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Hakimi's children will give his wife what he denied her


There is a new name in town. Men welcoming new sons have probably considered naming them Hakimi, to the dismay of their wives. While most of us have not quite figured out the correct spelling of the name, we all agree that the name derives from the Swahili word Hekima which loosely translates to wisdom. The contemporary man is doing everything to protect their wealth in the eventuality of a divorce and they all agree with Hakimi's Hekima in bestowing all his wealth on his mother.

I however do not think this should surprise the African woman, our husbands do this every day. While they may not own much, the little wealth they have back in the village is usually entrusted to their mothers. She is in charge of the few sheep and goats our husbands keep in the village and may sell them at will without our knowledge.

At other times, we are not even aware of what he owns apart from the family car. There is, therefore, no heroism in what Hakimi did, he has simply replicated what most men do albeit on a smaller scale. The person worth recognition in this scenario is Hakimi's mother. You see most of our mothers, when entrusted with such resources, may use them to build the village church and lend a good chunk of it to their less fortunate children to solve one emergency after another.

We wonder though, why men do not choose their fathers as keepers of their wealth. They refer to us as daughters of Eve and prefer not to entrust us with anything they consider valuable. It may however appear that the balance of patriarchy tilts to favour us women as old age sets in.

Our mothers become more powerful and their voices swallow that of our fathers who live the rest of their lives in the shadows of their wives. We dominate the home when the source of finance shifts from our husbands to our children. We do not have to pour pestilence in the ears of our children to turn them against their fathers, they probably saw the maltreatment we suffered in their father's hands.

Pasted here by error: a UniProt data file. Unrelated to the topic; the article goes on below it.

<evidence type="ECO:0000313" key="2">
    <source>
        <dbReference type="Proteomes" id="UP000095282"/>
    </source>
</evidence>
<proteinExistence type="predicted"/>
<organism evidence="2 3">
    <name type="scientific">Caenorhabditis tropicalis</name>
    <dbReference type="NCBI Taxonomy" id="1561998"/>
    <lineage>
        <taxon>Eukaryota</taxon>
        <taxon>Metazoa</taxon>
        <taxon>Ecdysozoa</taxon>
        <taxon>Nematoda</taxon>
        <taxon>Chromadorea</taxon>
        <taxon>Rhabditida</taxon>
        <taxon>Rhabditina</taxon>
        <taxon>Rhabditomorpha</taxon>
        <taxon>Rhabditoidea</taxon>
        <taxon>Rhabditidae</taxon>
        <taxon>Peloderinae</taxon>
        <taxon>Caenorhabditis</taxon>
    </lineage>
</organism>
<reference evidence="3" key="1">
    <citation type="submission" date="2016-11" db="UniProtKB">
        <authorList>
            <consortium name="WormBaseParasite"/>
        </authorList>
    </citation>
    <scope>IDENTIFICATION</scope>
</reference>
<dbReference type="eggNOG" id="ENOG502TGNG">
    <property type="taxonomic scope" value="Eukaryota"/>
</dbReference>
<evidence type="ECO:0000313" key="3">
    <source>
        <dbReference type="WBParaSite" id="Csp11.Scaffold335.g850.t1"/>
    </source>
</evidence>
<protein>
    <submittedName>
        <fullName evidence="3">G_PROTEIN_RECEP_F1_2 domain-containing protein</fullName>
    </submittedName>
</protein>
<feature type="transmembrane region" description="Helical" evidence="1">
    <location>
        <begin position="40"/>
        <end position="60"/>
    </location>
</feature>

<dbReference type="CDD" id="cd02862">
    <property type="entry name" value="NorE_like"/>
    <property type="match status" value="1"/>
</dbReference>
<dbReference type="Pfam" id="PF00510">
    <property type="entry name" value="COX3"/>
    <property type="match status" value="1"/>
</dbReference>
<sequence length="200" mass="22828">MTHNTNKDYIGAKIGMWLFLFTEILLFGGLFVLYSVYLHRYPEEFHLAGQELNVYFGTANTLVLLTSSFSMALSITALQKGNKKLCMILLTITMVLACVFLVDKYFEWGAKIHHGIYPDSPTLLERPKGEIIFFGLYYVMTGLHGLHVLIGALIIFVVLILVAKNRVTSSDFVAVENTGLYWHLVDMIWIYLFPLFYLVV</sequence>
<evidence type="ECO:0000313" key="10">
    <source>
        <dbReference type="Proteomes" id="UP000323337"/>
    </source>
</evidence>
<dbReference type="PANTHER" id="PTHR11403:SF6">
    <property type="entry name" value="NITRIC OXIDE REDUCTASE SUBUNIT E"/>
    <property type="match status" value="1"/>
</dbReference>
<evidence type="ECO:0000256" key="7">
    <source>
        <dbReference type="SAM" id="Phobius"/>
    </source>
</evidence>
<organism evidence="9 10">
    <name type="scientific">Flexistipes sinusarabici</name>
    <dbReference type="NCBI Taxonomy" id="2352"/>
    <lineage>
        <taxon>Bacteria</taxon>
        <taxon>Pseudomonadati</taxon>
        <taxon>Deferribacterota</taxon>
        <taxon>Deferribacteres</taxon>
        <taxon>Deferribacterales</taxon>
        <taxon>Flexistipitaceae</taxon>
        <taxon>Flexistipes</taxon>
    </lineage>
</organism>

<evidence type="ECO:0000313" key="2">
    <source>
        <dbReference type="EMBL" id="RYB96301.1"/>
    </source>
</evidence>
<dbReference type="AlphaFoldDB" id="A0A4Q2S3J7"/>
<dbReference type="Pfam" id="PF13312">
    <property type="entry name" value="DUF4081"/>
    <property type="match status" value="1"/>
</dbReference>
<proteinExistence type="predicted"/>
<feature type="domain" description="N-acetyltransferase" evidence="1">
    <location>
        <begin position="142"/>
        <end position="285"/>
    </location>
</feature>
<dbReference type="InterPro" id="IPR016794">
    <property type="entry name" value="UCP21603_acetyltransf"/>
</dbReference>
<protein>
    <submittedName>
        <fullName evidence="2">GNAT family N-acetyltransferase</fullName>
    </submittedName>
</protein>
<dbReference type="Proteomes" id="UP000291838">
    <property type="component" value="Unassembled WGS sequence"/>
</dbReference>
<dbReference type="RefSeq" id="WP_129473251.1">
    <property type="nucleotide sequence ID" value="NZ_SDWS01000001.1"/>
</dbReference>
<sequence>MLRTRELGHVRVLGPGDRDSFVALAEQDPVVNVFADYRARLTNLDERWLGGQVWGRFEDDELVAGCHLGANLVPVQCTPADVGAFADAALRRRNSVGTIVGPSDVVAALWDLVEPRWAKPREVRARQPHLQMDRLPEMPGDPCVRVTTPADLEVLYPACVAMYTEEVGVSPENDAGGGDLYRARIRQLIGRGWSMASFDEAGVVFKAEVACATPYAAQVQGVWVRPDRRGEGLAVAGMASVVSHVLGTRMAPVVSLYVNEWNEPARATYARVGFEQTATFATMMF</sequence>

Latter rewards

What Hakimi's wife has been denied today she will receive from her children.

She only needs to nurture them to be the best versions of themselves. Rather than complain bitterly that she was sidelined, we should be happy that either way a woman won. If our husbands cannot trust us with their wealth then our sons will. All we need to do is give it time.

Meanwhile, our lawmakers should go back to the drawing board and decide how the distribution of wealth should happen in cases of divorce. There is always a party walking away with more than their fair share while the other is left licking their wounds. With the knowledge that love ends, we should mark what belongs to us in marriage so that when the union fails we simply pick up our belongings and move on. Perhaps there should also be special compensation for the woman who carries the child in her womb for nine months.

For each gestation period that lasts nine months, we will not function at our full capacity, and we will miss job offers because no new employer wants to bring on board a woman who will be departing for maternity soon. For two or so years after the birth of our children, we will be tethered to the house with limited movement to work or the supermarket.

We will miss out on overseas work trips and other job opportunities because we are always thinking about the future of our children. We may be overlooked for promotion because we are always missing work to take Kababa to the doctor. While we are doing all these, the man will be soaring high because the home is stable - thanks to us.

After doing all these, we realize with great disappointment that these sons of Adam can still not trust us with their wealth. We grow their seeds to give them children but they choose their mothers as custodians of their wealth.

Perhaps the role of a stay-at-home wife should be quantified and their salaries should be paid to them to avoid unnecessary squabbles post-divorce. Judges must work out the opportunity cost of staying home when we could have been cruising the world as career women.

Maybe a 'divorced partner' support should be introduced to compensate us for the years that marriage and children shackled us from pursuing lucrative careers.

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